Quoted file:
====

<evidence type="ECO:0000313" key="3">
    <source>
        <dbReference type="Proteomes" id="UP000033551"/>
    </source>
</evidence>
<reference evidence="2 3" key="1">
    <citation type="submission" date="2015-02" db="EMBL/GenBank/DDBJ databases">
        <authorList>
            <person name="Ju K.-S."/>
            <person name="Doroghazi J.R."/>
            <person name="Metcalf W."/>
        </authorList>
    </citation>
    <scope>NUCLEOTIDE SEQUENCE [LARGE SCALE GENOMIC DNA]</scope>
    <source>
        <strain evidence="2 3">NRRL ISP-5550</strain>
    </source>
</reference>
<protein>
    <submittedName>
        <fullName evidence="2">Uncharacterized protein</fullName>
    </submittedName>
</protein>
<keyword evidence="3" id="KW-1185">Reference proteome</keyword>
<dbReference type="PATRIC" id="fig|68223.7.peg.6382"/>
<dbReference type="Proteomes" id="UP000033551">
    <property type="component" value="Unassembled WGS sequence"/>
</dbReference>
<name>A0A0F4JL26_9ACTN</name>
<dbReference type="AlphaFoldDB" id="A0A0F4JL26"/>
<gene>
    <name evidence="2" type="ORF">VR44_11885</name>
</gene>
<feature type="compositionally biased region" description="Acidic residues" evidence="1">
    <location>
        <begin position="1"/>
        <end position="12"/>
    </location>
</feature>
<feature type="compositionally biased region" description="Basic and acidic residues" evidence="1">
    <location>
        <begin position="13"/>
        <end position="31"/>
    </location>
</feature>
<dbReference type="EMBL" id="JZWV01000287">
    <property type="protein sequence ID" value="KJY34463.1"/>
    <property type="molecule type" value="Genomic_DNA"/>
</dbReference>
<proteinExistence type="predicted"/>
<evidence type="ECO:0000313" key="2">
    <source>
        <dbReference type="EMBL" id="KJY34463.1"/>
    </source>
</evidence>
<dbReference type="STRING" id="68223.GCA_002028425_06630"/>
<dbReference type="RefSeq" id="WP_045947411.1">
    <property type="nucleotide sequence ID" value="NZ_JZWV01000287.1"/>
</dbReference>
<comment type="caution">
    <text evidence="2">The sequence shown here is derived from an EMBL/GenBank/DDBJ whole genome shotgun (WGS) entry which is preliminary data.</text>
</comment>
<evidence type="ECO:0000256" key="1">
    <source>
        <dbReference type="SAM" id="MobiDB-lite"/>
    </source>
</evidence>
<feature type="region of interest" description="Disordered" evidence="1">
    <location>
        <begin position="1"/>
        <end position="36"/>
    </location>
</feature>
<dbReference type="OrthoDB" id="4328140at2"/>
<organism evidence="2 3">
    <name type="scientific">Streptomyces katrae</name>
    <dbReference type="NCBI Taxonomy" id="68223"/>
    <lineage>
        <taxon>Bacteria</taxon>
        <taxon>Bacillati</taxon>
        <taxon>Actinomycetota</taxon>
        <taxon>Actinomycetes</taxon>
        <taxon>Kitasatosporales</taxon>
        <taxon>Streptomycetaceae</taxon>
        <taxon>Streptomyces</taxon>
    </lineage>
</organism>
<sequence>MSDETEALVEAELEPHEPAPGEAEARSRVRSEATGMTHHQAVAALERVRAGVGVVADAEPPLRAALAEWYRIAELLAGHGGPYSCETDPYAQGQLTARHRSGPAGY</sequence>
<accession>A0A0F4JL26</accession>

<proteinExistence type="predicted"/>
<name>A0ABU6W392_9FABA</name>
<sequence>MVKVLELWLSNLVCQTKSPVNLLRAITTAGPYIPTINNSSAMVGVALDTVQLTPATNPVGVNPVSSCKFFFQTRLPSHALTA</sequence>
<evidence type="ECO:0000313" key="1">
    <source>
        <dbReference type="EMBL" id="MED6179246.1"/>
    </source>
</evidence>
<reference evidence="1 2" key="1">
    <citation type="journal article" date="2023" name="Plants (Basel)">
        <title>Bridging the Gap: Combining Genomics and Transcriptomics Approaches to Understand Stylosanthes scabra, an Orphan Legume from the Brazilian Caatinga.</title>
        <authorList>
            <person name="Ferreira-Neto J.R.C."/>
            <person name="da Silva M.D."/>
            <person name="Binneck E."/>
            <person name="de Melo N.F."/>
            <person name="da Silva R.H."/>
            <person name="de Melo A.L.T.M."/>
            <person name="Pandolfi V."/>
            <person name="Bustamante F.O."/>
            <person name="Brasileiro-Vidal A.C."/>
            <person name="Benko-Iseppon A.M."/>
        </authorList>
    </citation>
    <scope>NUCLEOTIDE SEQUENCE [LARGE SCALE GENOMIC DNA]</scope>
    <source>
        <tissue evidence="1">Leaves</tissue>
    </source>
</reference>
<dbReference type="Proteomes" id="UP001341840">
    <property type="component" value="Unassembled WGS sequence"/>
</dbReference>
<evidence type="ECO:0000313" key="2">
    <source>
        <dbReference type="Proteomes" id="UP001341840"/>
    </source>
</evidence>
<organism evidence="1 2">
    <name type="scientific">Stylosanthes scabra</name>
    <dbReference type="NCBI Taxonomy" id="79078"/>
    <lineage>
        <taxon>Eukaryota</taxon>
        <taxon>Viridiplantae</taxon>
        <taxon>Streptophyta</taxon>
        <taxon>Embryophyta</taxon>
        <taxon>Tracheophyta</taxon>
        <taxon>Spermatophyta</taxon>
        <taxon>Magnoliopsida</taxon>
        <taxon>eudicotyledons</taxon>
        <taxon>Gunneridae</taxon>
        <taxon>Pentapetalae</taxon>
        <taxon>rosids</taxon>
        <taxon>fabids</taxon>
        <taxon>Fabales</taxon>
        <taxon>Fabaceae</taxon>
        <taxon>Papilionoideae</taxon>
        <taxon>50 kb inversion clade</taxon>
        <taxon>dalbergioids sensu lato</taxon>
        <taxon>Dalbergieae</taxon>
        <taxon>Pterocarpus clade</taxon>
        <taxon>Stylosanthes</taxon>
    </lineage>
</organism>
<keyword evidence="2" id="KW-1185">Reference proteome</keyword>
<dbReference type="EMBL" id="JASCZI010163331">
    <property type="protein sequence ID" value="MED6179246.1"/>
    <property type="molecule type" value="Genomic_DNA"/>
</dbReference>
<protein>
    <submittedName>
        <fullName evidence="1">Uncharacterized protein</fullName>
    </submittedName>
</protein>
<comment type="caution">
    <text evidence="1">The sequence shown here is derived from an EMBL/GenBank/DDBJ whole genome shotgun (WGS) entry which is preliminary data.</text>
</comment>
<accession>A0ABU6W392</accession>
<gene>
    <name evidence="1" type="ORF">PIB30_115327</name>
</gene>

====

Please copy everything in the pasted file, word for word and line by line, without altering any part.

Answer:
<evidence type="ECO:0000313" key="3">
    <source>
        <dbReference type="Proteomes" id="UP000033551"/>
    </source>
</evidence>
<reference evidence="2 3" key="1">
    <citation type="submission" date="2015-02" db="EMBL/GenBank/DDBJ databases">
        <authorList>
            <person name="Ju K.-S."/>
            <person name="Doroghazi J.R."/>
            <person name="Metcalf W."/>
        </authorList>
    </citation>
    <scope>NUCLEOTIDE SEQUENCE [LARGE SCALE GENOMIC DNA]</scope>
    <source>
        <strain evidence="2 3">NRRL ISP-5550</strain>
    </source>
</reference>
<protein>
    <submittedName>
        <fullName evidence="2">Uncharacterized protein</fullName>
    </submittedName>
</protein>
<keyword evidence="3" id="KW-1185">Reference proteome</keyword>
<dbReference type="PATRIC" id="fig|68223.7.peg.6382"/>
<dbReference type="Proteomes" id="UP000033551">
    <property type="component" value="Unassembled WGS sequence"/>
</dbReference>
<name>A0A0F4JL26_9ACTN</name>
<dbReference type="AlphaFoldDB" id="A0A0F4JL26"/>
<gene>
    <name evidence="2" type="ORF">VR44_11885</name>
</gene>
<feature type="compositionally biased region" description="Acidic residues" evidence="1">
    <location>
        <begin position="1"/>
        <end position="12"/>
    </location>
</feature>
<feature type="compositionally biased region" description="Basic and acidic residues" evidence="1">
    <location>
        <begin position="13"/>
        <end position="31"/>
    </location>
</feature>
<dbReference type="EMBL" id="JZWV01000287">
    <property type="protein sequence ID" value="KJY34463.1"/>
    <property type="molecule type" value="Genomic_DNA"/>
</dbReference>
<proteinExistence type="predicted"/>
<evidence type="ECO:0000313" key="2">
    <source>
        <dbReference type="EMBL" id="KJY34463.1"/>
    </source>
</evidence>
<dbReference type="STRING" id="68223.GCA_002028425_06630"/>
<dbReference type="RefSeq" id="WP_045947411.1">
    <property type="nucleotide sequence ID" value="NZ_JZWV01000287.1"/>
</dbReference>
<comment type="caution">
    <text evidence="2">The sequence shown here is derived from an EMBL/GenBank/DDBJ whole genome shotgun (WGS) entry which is preliminary data.</text>
</comment>
<evidence type="ECO:0000256" key="1">
    <source>
        <dbReference type="SAM" id="MobiDB-lite"/>
    </source>
</evidence>
<feature type="region of interest" description="Disordered" evidence="1">
    <location>
        <begin position="1"/>
        <end position="36"/>
    </location>
</feature>
<dbReference type="OrthoDB" id="4328140at2"/>
<organism evidence="2 3">
    <name type="scientific">Streptomyces katrae</name>
    <dbReference type="NCBI Taxonomy" id="68223"/>
    <lineage>
        <taxon>Bacteria</taxon>
        <taxon>Bacillati</taxon>
        <taxon>Actinomycetota</taxon>
        <taxon>Actinomycetes</taxon>
        <taxon>Kitasatosporales</taxon>
        <taxon>Streptomycetaceae</taxon>
        <taxon>Streptomyces</taxon>
    </lineage>
</organism>
<sequence>MSDETEALVEAELEPHEPAPGEAEARSRVRSEATGMTHHQAVAALERVRAGVGVVADAEPPLRAALAEWYRIAELLAGHGGPYSCETDPYAQGQLTARHRSGPAGY</sequence>
<accession>A0A0F4JL26</accession>

<proteinExistence type="predicted"/>
<name>A0ABU6W392_9FABA</name>
<sequence>MVKVLELWLSNLVCQTKSPVNLLRAITTAGPYIPTINNSSAMVGVALDTVQLTPATNPVGVNPVSSCKFFFQTRLPSHALTA</sequence>
<evidence type="ECO:0000313" key="1">
    <source>
        <dbReference type="EMBL" id="MED6179246.1"/>
    </source>
</evidence>
<reference evidence="1 2" key="1">
    <citation type="journal article" date="2023" name="Plants (Basel)">
        <title>Bridging the Gap: Combining Genomics and Transcriptomics Approaches to Understand Stylosanthes scabra, an Orphan Legume from the Brazilian Caatinga.</title>
        <authorList>
            <person name="Ferreira-Neto J.R.C."/>
            <person name="da Silva M.D."/>
            <person name="Binneck E."/>
            <person name="de Melo N.F."/>
            <person name="da Silva R.H."/>
            <person name="de Melo A.L.T.M."/>
            <person name="Pandolfi V."/>
            <person name="Bustamante F.O."/>
            <person name="Brasileiro-Vidal A.C."/>
            <person name="Benko-Iseppon A.M."/>
        </authorList>
    </citation>
    <scope>NUCLEOTIDE SEQUENCE [LARGE SCALE GENOMIC DNA]</scope>
    <source>
        <tissue evidence="1">Leaves</tissue>
    </source>
</reference>
<dbReference type="Proteomes" id="UP001341840">
    <property type="component" value="Unassembled WGS sequence"/>
</dbReference>
<evidence type="ECO:0000313" key="2">
    <source>
        <dbReference type="Proteomes" id="UP001341840"/>
    </source>
</evidence>
<organism evidence="1 2">
    <name type="scientific">Stylosanthes scabra</name>
    <dbReference type="NCBI Taxonomy" id="79078"/>
    <lineage>
        <taxon>Eukaryota</taxon>
        <taxon>Viridiplantae</taxon>
        <taxon>Streptophyta</taxon>
        <taxon>Embryophyta</taxon>
        <taxon>Tracheophyta</taxon>
        <taxon>Spermatophyta</taxon>
        <taxon>Magnoliopsida</taxon>
        <taxon>eudicotyledons</taxon>
        <taxon>Gunneridae</taxon>
        <taxon>Pentapetalae</taxon>
        <taxon>rosids</taxon>
        <taxon>fabids</taxon>
        <taxon>Fabales</taxon>
        <taxon>Fabaceae</taxon>
        <taxon>Papilionoideae</taxon>
        <taxon>50 kb inversion clade</taxon>
        <taxon>dalbergioids sensu lato</taxon>
        <taxon>Dalbergieae</taxon>
        <taxon>Pterocarpus clade</taxon>
        <taxon>Stylosanthes</taxon>
    </lineage>
</organism>
<keyword evidence="2" id="KW-1185">Reference proteome</keyword>
<dbReference type="EMBL" id="JASCZI010163331">
    <property type="protein sequence ID" value="MED6179246.1"/>
    <property type="molecule type" value="Genomic_DNA"/>
</dbReference>
<protein>
    <submittedName>
        <fullName evidence="1">Uncharacterized protein</fullName>
    </submittedName>
</protein>
<comment type="caution">
    <text evidence="1">The sequence shown here is derived from an EMBL/GenBank/DDBJ whole genome shotgun (WGS) entry which is preliminary data.</text>
</comment>
<accession>A0ABU6W392</accession>
<gene>
    <name evidence="1" type="ORF">PIB30_115327</name>
</gene>